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Beijing Winter Games has left rich legacy

China Daily | Updated: 2023-02-06 07:27

Seeking UNESCO stamp for Central Axis

One year ago, the Beijing 2022 Winter Olympic Games wrote a new chapter in Olympic history and received international praise. Many of the Winter Games (as well as the 2008 Summer Games) venues are along the Central Axis of the capital city. And on Jan 28, Beijing released its protection management plan for the Central Axis from 2022 to 2035, marking a new stage in its conservation, sustainable development and application to be included in the UNESCO World Heritage Site list in 2024.

By successfully hosting the Winter Olympics, Beijing demonstrated the Chinese people's cultural confidence in the new era, injected new impetus into the ancient capital city, enhanced its international reputation and created the right conditions for applying to UNESCO to include the Central Axis in the World Heritage Site list.

In order to advance its transition into a national cultural center, Beijing has made good progress in conservation and made unprecedented efforts to protect and use its historical and cultural heritage.

The 7.8-kilometer-long Beijing Central Axis, which can be traced back to the Yuan Dynasty (1271-1368), stretches from the Yongding Gate in the south to the Bell Tower and Drum Tower in the north, resulting in a north-south undulating, left-right symmetrical architectural landscape.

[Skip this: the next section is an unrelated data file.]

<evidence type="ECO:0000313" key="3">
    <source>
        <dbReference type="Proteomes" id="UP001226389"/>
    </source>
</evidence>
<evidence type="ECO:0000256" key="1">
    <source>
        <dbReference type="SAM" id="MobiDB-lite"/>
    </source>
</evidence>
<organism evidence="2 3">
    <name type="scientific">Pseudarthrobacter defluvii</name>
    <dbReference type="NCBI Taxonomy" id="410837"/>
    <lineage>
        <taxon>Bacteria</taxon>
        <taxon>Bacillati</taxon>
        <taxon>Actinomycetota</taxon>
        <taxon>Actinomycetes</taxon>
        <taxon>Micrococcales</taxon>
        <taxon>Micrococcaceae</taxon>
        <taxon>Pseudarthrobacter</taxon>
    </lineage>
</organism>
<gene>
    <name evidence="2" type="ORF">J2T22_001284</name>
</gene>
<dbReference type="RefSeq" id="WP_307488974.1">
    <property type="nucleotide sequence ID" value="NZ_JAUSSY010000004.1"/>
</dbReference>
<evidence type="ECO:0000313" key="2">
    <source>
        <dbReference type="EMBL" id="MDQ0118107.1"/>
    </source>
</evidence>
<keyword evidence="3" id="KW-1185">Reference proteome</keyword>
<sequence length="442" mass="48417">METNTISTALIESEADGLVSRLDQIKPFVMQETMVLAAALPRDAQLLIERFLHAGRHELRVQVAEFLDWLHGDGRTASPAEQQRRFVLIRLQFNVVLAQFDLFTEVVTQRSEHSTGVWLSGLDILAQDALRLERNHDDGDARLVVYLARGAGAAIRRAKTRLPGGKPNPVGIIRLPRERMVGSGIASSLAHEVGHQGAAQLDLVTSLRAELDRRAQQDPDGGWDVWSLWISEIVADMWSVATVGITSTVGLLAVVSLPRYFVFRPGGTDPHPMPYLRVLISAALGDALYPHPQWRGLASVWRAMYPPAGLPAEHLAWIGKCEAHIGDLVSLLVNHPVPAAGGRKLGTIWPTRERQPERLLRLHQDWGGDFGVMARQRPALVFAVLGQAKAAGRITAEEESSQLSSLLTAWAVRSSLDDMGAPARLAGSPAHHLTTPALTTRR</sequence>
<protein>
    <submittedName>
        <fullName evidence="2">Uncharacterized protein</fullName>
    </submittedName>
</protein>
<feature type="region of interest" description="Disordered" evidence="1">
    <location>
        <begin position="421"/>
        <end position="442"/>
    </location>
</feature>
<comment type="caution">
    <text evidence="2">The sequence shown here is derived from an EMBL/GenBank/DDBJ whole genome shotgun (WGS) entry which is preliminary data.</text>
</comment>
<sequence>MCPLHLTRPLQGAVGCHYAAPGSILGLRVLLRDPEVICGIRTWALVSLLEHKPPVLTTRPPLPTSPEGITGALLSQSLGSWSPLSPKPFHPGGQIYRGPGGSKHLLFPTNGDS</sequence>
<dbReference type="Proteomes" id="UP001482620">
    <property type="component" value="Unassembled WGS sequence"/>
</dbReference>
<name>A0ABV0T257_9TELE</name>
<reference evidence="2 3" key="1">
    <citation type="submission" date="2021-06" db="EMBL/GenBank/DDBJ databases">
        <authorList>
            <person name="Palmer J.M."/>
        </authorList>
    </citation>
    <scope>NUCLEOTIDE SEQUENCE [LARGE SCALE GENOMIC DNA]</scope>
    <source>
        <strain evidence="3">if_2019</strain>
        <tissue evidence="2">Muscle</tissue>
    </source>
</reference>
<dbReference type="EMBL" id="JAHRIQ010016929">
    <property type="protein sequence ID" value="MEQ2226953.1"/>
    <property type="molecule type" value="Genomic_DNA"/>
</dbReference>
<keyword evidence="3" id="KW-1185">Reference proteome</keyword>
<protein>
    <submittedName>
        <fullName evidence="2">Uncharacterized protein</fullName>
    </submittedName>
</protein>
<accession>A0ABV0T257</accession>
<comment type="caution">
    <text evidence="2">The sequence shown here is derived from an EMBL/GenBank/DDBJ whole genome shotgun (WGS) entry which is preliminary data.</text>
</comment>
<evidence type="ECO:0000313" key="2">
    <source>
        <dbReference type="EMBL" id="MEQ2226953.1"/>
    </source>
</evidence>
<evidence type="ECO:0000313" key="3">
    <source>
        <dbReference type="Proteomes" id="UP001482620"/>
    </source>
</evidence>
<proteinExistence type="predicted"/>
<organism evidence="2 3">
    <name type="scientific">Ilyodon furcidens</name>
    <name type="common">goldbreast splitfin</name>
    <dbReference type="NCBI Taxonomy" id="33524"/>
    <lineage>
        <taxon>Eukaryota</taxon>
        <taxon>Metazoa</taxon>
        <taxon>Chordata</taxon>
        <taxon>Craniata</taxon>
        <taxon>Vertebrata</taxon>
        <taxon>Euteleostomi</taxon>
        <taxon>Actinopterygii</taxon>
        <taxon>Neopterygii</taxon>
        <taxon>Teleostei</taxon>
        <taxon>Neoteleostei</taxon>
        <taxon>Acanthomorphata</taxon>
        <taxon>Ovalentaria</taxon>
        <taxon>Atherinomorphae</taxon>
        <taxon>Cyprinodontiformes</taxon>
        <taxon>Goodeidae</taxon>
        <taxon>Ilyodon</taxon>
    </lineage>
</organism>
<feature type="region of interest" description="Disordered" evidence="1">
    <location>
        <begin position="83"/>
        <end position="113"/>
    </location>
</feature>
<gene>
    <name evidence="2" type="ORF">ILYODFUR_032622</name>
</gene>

The protection plan rationalizes the conservation area into a heritage zone and a buffer zone and specifies the boundaries for the first time. The heritage zone covers an area of 5.9 square kilometers and includes 15 elements, among them the Forbidden City, the Imperial Ancestral Temple and the Temple of Heaven. The buffer zone contains historical river courses, ancient streets and historical cultural blocks, which are related to the Central Axis and can show the traditional landscape of the city.

Through 700 years of development, the axis has become the backbone of Beijing. It captures the essence of ancient urban architecture and has witnessed the vicissitudes of time.

China is home to 56 World Heritage Sites, seven of which are in Beijing, making the capital home to the highest number of such sites in the world thanks to its 3,000-year history. The array of architectural delights and complexes along the axis represent the highest standard of royal palaces, and embody the essential architectural, cultural and aesthetic values and pursuit of the Chinese civilization.

The Central Axis is not only an important historical and cultural heritage, but also has a political dimension, as it has had a huge impact on the city's development plans and people's lives.

According to Beijing's medium- and long-term plan that runs from 2019 to 2035, the cultural values of its residents and their level of cultural awareness will be substantially improved and the city's demonstration and leading role in the creation of modern culture will become more prominent. Beijing's bid to seek UNESCO World Heritage status for the Central Axis will also help strengthen the conservation measures for the city and improve the lives and livelihoods of the people.